Getting Systems in Sync: Leveraging Collective Impact Strategies to Connect People With Jobs

Posted May 14, 2016
By the Annie E. Casey Foundation
Blog gettingsystemsinsync 2016

Improv­ing job oppor­tu­ni­ties on a broad scale for youth and adults fac­ing obsta­cles to employ­ment is not just about good pro­grams. It requires pub­lic edu­ca­tion, employ­ment and human ser­vice sys­tems to iden­ti­fy spe­cif­ic, com­mon goals; to make and coor­di­nate invest­ments to sup­port those goals; and to track their progress toward achiev­ing them.

The chal­lenge in the work­force devel­op­ment world is that there is no one sys­tem but a myr­i­ad of pub­lic, pri­vate and non­prof­it orga­ni­za­tions and agen­cies focused on prepar­ing low-income indi­vid­u­als for, and con­nect­ing them with, jobs. Each may serve dif­fer­ent groups of peo­ple, pur­sue dif­fer­ent strate­gies, define dif­fer­ent results and col­lect dif­fer­ent types of data. These real­i­ties have con­tributed to the work­force devel­op­ment field’s strug­gle to help address the per­sis­tent inequities in unem­ploy­ment, wages or eco­nom­ic mobil­i­ty for peo­ple of col­or and oth­ers with lim­it­ed access to opportunity.

But this com­pli­cat­ed land­scape could be ripe for employ­ing col­lec­tive impact strate­gies — mul­ti­sec­tor, col­lab­o­ra­tive efforts that pro­duce bet­ter results and solve spe­cif­ic social prob­lems by align­ing agen­das, invest­ments and mea­sures of suc­cess. A new Foun­da­tion paper, Col­lec­tive Impact in Work­force Devel­op­ment, explores this idea, draw­ing from inter­views with work­force devel­op­ment experts to high­light areas where col­lec­tive impact strate­gies can be help­ful and where they run up against chal­lenges. The paper offers exam­ples of mul­ti­sec­tor col­lab­o­ra­tions and rec­om­men­da­tions for imple­ment­ing such strate­gies for fun­ders, pol­i­cy­mak­ers and orga­ni­za­tions focused on employ­ment and train­ing — along with a good dose of real­ism about the poten­tial for bring­ing work­force sys­tem play­ers together.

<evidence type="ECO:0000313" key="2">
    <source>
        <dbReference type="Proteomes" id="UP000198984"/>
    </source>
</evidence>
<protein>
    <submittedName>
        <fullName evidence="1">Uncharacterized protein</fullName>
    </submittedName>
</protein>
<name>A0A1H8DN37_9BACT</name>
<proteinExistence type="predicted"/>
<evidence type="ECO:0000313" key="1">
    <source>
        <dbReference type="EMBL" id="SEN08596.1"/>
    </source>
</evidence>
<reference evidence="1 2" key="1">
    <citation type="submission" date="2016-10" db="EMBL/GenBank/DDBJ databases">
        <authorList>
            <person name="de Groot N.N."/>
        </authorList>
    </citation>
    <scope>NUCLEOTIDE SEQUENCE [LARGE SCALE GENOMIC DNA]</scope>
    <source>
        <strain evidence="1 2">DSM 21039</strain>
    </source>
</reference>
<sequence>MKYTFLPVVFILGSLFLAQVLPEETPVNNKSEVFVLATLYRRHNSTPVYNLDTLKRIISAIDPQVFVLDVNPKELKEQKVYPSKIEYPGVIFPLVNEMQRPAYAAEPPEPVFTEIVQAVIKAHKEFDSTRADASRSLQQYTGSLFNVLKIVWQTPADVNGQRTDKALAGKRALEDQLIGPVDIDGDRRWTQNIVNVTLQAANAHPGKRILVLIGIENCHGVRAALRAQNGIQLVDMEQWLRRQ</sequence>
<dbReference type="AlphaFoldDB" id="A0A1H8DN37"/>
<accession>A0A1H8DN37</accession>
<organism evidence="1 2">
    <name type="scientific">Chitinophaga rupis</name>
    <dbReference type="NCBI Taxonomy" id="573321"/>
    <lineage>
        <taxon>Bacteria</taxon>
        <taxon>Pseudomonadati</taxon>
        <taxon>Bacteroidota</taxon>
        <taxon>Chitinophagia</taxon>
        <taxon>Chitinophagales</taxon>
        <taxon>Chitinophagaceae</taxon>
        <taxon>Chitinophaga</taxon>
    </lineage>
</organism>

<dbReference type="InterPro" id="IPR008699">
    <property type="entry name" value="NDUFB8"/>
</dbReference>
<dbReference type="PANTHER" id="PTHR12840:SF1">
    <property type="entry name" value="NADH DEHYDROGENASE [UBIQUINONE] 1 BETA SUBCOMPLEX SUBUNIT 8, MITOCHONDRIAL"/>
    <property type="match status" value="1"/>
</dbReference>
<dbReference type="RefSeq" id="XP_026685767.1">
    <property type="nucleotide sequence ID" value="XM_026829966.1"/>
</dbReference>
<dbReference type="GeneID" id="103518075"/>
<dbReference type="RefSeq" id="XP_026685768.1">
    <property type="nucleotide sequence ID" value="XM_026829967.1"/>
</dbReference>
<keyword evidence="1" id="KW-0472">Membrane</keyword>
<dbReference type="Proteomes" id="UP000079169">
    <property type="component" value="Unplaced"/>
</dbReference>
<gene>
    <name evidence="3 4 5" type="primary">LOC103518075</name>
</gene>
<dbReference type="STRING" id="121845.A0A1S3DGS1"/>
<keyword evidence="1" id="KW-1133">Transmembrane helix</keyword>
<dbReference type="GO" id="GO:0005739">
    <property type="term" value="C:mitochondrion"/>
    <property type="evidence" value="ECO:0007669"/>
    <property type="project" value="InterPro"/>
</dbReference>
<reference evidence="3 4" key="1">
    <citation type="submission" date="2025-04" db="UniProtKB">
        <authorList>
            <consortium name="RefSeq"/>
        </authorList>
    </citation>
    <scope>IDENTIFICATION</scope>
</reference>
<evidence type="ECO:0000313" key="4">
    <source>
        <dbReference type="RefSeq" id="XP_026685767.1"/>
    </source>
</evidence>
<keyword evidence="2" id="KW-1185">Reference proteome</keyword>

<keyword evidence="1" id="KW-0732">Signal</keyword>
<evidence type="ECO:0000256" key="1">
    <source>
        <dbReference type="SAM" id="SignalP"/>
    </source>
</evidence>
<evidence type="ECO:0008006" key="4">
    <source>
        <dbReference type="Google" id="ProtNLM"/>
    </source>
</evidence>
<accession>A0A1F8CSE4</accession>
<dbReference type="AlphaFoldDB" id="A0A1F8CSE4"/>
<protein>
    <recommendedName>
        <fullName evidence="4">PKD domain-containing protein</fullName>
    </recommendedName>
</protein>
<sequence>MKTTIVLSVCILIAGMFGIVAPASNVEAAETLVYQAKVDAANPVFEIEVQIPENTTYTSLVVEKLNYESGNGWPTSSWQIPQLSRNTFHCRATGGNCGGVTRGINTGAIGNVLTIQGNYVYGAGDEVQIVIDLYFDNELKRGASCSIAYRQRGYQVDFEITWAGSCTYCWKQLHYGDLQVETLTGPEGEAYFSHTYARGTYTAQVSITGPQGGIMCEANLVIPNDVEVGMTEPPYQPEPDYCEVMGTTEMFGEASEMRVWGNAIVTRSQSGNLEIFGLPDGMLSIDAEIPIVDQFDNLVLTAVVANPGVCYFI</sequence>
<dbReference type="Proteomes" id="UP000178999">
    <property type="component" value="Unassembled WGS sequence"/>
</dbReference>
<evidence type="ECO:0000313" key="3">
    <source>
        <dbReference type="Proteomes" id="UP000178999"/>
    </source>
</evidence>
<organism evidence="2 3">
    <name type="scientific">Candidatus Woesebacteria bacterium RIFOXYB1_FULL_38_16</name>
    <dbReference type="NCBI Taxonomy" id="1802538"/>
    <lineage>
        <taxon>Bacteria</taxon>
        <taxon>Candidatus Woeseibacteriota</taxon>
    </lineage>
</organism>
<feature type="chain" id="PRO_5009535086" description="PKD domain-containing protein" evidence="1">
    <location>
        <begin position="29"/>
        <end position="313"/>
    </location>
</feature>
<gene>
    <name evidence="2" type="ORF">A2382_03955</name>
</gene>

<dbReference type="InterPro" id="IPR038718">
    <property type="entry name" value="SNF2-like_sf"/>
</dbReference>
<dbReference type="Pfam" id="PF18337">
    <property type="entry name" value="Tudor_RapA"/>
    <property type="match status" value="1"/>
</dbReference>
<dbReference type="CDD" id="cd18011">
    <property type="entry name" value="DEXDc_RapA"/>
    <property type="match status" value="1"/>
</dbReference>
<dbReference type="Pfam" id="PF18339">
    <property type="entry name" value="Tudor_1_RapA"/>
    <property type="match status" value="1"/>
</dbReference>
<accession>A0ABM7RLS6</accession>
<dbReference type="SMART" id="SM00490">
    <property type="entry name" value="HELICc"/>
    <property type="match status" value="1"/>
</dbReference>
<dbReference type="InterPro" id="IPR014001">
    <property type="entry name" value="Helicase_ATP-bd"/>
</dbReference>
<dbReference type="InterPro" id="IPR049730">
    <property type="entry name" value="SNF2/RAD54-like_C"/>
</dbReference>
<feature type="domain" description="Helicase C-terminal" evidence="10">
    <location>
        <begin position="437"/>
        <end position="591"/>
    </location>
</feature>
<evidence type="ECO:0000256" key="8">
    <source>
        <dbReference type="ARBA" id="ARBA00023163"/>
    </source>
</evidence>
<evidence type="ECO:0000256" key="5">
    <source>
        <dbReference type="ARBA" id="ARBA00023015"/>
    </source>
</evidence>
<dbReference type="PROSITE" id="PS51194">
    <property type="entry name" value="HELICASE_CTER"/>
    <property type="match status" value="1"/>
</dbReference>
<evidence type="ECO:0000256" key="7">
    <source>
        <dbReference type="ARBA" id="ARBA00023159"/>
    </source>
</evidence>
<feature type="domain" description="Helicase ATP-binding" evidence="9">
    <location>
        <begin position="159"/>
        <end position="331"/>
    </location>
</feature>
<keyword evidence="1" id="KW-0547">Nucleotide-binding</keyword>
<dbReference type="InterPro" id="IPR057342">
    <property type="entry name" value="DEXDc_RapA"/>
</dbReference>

The paper could pro­vide a good start­ing point for the work­force devel­op­ment field to strate­gize about how to bet­ter align pro­grams, resources and knowl­edge to achieve greater and bet­ter results for young peo­ple and adults striv­ing to gain a sol­id foothold in our country’s workforce.

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